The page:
We, members of the Department of History at Washington University in St. Louis, stand in solidarity with the Black Lives Matter movement and with all those who are protesting white supremacy and institutionalized racism, including our students and colleagues. We mourn the lives of George Floyd, Breonna Taylor, Tony McDade, Ahmaud Arbery, Michael Brown, and the many other Black people who have been killed with impunity by police officers and white civilians.
Police and white supremacist violence are deeply entrenched in a system of racist beliefs and practices that exclude Black, Latinx, Indigenous, and Asian-American people from access to education, health care, wealth, and political and cultural representation. As historians, we are keenly aware of the long history of white supremacy, racism, and colonialism upon which US institutions were founded. This history shapes our present. The extent of and apparent tolerance for murders of Black people by the police are a testament to the continuing power of anti-Blackness in our society. Yet they also point to a longer trajectory that binds Native American genocide and slavery to Jim Crow laws and lynching, reservations and redlining to mass incarceration, and the active disenfranchisement of Black and Brown people. As historians, we are also inspired by the long history of resistance to these forms of violence, and the leading role of Black people and other people of color in demanding their abolition, and we strongly support current efforts to work toward completion of this goal.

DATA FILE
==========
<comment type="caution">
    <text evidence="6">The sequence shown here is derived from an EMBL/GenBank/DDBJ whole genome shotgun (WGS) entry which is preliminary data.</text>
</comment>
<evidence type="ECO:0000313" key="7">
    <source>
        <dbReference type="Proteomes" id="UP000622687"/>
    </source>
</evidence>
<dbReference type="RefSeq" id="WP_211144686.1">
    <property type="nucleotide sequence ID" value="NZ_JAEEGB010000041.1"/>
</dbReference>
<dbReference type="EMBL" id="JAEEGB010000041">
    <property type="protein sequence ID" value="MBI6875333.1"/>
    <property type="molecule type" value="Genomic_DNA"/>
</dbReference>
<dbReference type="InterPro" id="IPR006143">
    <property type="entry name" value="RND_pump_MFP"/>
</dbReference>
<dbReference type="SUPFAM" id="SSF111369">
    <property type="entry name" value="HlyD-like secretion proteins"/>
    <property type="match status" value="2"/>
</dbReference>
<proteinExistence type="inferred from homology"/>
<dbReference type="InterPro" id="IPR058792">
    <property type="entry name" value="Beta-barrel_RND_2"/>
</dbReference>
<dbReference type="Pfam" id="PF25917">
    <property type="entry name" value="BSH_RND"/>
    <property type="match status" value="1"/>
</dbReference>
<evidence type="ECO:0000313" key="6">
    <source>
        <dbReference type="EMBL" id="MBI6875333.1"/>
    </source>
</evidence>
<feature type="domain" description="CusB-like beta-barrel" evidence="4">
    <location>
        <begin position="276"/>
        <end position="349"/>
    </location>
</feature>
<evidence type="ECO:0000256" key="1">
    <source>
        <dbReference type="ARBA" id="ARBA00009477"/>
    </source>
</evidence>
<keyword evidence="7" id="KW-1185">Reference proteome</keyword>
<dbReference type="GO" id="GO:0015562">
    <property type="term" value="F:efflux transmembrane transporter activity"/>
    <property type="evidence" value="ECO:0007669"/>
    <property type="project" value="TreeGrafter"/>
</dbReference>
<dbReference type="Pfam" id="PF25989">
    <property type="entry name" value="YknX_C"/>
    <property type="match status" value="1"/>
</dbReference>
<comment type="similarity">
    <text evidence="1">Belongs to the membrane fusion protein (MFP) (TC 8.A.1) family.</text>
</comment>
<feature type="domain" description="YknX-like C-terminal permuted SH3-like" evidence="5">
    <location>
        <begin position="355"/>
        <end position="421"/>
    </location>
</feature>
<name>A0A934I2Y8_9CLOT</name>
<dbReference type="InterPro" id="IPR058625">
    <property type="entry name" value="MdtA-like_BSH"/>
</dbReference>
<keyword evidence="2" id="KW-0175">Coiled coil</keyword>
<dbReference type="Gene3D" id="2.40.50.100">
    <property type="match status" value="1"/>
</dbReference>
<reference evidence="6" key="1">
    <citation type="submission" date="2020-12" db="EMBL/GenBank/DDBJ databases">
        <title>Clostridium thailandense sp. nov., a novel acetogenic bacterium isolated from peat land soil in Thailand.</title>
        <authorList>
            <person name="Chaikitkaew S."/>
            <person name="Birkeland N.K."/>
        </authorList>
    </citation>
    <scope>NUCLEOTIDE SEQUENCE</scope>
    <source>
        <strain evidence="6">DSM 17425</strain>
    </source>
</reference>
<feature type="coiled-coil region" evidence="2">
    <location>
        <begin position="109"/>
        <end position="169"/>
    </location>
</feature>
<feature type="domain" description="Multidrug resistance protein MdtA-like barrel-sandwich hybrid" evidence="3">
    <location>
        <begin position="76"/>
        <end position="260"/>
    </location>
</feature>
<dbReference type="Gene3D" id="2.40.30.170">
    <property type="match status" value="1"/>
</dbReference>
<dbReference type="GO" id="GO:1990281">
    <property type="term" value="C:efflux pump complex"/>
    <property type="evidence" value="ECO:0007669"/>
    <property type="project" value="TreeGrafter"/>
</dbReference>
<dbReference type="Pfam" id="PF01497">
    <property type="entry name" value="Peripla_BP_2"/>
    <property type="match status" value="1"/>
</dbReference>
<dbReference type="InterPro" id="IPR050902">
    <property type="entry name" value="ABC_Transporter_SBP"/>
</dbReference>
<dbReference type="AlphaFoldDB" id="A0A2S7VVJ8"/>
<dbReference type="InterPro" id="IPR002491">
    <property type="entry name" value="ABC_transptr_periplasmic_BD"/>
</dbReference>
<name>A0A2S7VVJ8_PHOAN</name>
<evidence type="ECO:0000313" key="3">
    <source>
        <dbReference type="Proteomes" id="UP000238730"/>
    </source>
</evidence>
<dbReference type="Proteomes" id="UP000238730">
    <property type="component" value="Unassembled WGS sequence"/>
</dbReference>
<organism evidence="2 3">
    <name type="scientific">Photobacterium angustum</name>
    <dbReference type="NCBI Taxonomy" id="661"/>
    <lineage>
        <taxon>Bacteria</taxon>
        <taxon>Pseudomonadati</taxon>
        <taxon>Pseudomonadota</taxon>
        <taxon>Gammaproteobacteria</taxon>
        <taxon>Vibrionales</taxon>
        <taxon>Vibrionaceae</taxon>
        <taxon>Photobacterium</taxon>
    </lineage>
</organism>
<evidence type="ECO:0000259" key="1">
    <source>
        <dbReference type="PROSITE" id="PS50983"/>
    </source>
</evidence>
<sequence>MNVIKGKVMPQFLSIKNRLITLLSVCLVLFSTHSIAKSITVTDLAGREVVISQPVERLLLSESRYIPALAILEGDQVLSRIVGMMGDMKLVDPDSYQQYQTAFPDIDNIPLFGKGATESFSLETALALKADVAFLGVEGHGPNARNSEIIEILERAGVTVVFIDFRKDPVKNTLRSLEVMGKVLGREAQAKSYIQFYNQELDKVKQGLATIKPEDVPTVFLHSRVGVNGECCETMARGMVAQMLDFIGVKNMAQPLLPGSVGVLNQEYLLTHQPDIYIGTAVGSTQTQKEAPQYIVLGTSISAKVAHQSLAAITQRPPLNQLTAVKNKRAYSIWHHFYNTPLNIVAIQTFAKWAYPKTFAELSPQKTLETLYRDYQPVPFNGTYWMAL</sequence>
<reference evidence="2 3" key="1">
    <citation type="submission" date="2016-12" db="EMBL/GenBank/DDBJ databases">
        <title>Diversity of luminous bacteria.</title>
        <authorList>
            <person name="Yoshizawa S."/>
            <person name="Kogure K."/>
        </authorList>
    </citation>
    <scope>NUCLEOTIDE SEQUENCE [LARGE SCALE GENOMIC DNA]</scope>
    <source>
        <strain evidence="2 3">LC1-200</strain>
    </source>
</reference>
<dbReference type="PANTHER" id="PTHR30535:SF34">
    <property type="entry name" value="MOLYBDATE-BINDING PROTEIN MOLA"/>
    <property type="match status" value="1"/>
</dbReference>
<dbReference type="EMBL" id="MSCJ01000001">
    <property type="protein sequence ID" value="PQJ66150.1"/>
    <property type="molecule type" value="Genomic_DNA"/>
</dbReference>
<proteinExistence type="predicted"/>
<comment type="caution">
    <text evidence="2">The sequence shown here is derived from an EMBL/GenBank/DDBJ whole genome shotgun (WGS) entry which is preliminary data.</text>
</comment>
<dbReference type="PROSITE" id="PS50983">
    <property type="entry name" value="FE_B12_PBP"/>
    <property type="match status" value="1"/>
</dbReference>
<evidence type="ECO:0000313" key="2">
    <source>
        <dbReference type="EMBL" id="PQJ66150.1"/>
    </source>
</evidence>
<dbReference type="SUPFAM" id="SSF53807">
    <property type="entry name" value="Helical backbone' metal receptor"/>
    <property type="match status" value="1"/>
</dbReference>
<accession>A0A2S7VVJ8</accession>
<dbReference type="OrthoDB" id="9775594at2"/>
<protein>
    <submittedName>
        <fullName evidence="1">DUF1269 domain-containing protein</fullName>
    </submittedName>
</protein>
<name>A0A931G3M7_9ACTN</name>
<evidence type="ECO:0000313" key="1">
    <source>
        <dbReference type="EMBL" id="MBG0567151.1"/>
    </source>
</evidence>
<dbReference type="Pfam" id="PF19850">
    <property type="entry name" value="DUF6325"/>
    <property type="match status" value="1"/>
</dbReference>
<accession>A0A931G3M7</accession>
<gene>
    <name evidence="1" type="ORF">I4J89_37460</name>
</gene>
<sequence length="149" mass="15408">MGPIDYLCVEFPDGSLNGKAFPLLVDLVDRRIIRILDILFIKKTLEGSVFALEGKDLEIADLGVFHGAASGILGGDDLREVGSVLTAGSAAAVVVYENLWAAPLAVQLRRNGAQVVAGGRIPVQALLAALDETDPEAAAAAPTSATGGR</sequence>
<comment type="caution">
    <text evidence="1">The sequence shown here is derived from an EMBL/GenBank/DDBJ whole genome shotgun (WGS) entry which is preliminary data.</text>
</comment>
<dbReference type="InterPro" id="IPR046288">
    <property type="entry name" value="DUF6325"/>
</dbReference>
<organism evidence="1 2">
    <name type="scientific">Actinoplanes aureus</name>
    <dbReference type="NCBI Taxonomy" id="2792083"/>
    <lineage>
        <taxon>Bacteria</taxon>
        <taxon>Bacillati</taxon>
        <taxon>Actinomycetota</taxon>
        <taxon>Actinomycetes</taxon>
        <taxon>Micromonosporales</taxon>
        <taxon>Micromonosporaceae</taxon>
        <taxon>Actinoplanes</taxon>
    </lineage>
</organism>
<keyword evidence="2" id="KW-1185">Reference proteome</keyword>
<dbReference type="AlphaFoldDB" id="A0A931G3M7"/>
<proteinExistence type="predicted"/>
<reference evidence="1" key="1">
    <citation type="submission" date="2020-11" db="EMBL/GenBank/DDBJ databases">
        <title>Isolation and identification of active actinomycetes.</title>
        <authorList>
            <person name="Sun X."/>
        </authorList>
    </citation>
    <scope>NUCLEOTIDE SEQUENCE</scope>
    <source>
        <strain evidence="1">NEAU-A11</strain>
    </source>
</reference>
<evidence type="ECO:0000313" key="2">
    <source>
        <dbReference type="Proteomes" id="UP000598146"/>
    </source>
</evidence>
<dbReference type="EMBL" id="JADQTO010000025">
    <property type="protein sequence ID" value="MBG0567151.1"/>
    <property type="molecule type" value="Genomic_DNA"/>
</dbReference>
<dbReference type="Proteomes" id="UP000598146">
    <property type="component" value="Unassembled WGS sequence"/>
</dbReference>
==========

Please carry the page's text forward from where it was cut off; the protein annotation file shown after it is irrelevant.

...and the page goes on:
The legacies of these systems of exclusion and destruction shape our very own institutions of higher education: our discipline, our university, and our department. Living and working as we do in St. Louis, we are especially aware of the toxic histories of slavery, enforced segregation, and violence that continue to make our region so deadly to many of its residents. Challenging racism and the power relations enabled by it can take many forms and requires sustained effort. As members of the Department of History at Washington University, we commit ourselves to identifying and interrupting the mechanisms of power that have enabled this injustice to continue for so long. As a start:
- We commit ourselves to providing our students with the skills to understand the emergence and function of systems of power and violence that have created the conditions of the present.
- We commit ourselves to identifying and interrupting practices that marginalize, discount, or appropriate the lives and products of Black and other subordinated people, in the classroom, in our research, and in our writing.
- We commit ourselves to building an intellectual and professional environment that recognizes and rejects practices of exclusion and marginalization, one in which all students, faculty, and staff can thrive.